So, you shouldn’t think that a graduate will be saddled permanently with “crippling” debt. Assuming all things being equal (a student does well, has an internal call that is recognized by the churches), the calling church typically helps with loans as part of the call. Men with families attend WSC all the time. Call Mark MacVey and talk to him—888-480-8474. Take a listen to this episode of Office Hours.

  7. Dear Dr. Clark,

    Thank you for sticking with this topic. One suggestion:

    Sometimes how we label things can have a large impact on where the debate ends up going. Let me suggest, therefore, that we refer to online classes as “distance credentialing” rather than “distance education.”

    Best wishes,


  8. Re: would you want your doctor educated online? Well, some “pieces” of the education, particularly portions of the basic sciences, would probably work out ok. But certainly not the clinical portions! And also, there’s a difference between individualized yet online education (where the instructor can interact with the students individually).

    I would imagine that seminary studies could be divided similarly.

    Seminaries (and churches) will need to face the fact that it’s likely that they’ll lose their tax exempt statuses if they wish to remain orthodox. That will likely further challenge the affordability of seminary education.

    • Dear Dr. McDowell,

      You raise a common concern about residential seminary education – whether or not it is affordable. I wish to challenge this common understanding.

      Try comparing the actual cost per student of education at a high quality school like Westminster Seminary in California to any accredited Medical School or Law School in the U.S. I am certain that you will discover that the Medical School programs and Law School Programs spend far more per student per year than WSC.

      This means that the question is not affordability it is whether or not we are willing to pay for it (after all, we are paying for the medical and law school programs). The way graduate education is paid for can be broken down into two chunks: (1) Outside funding through donations and government subsidies; and (2) Paying the graduates sufficiently high salaries that they can borrow large sums of money to attend school and then pay back the loans. Often it is a combination of these two.

      Picking up on the second method, the typical Harvard Law School graduate has more than $100k in student loans at graduation. Given that the average starting salary for such graduates is north of $160k per year this isn’t a problem. Yet, on the reasonable assumption that we are not going to start paying pastors $160k per year as soon as they leave seminary (with signing bonuses!) this means that the Church will need to focus on the first method. We will need to subsidize the cost of seminary education and we will need to do so to a far greater extent than we are today.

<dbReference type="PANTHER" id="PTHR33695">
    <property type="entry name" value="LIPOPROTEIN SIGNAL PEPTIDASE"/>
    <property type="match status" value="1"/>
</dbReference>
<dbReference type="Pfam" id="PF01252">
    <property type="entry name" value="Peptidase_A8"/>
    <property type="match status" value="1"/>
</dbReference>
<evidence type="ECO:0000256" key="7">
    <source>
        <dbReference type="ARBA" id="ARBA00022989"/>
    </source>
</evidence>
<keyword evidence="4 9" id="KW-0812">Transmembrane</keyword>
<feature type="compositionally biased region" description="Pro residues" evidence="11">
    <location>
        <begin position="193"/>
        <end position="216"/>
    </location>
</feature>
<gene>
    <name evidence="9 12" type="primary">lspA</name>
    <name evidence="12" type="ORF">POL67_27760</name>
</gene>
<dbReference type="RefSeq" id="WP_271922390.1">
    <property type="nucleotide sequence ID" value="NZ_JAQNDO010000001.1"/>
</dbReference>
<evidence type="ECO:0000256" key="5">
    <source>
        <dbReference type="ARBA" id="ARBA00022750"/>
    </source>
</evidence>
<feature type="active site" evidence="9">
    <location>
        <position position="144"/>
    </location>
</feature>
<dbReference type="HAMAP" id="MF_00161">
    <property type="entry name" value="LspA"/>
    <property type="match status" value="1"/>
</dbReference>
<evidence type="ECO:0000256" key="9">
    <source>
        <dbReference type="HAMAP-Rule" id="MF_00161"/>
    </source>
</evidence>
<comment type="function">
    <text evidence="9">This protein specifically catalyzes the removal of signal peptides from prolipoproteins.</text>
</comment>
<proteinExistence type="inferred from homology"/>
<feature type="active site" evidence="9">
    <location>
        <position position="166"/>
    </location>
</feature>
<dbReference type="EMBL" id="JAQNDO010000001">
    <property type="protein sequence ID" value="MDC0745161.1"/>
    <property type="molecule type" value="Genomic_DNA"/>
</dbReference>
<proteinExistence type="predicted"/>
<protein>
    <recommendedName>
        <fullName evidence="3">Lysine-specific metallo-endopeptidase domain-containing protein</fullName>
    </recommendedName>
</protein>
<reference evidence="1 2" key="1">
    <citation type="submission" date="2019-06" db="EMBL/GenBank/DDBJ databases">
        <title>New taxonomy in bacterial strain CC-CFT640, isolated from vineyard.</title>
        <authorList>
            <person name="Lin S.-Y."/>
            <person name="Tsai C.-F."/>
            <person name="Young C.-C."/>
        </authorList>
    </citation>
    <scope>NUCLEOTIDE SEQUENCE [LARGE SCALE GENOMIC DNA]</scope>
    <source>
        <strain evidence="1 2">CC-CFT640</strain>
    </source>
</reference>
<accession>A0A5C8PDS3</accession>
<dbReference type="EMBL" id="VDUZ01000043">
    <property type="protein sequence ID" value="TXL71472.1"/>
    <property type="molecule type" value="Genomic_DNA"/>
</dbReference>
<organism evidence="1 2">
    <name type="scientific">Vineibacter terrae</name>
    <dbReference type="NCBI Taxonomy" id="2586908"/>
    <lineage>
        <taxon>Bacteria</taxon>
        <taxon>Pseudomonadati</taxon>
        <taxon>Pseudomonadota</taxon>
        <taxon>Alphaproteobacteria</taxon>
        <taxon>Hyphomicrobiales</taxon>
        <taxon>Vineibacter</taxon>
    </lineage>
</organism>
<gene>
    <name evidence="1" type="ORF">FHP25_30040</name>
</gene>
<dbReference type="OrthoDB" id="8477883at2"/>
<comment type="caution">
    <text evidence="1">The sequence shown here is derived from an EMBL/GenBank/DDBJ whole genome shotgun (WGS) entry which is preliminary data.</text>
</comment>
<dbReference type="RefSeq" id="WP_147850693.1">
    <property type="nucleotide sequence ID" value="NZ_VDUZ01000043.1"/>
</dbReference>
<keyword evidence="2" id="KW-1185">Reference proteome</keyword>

Can we afford to do this? Of course we can. The typical American is far wealthier today than Americans from 200 years ago. Yet, Princeton seminary charged no tuition and provided free housing to students during the early decades of its operation. The question isn’t whether we can afford to provide high quality residential seminary education to our future pastors but whether or not we will choose to do so.

      Let me put the matter bluntly:

      (1) First, the only reason why we wouldn’t demand the highest quality education for our future pastors (and be willing to pay for it) is because we don’t think that God’s word and Christ’s Church is worthy of that sort of investment.

      (2) Second, this is not simply about the future. We are already suffering with a shallow talent pool for pastoral ministry. As one of my friends puts it: “When you go to Presbytery and talk with pastors it is shocking how few of them you can imagine being in any position of leadership outside of the Church.” The reason is obvious. Imagine that you are a 28 year old Captain in the Army with six years of experience. Your Elders encourage you to consider pastoral ministry. As you look into ministry you discover that you will probably make twenty to thirty thousand dollars less upon finishing three years of graduate school than you are currently making as a twenty-eight year old Captain in the Army. How much should you reasonably consider borrowing while foregoing three years of salary in order to take that sort of pay cut?

      Given this reality, it is amazing that we do have many fine men pursuing ordained ministry.

      Best wishes,


  9. “Cut waste (e.g., administrative redundancy). Stop building lavish buildings (my university was falling down around my ears in the late 70s and early 80s but we still learned), reduce administration (this is not likely to happen), and cut some faculty salaries.”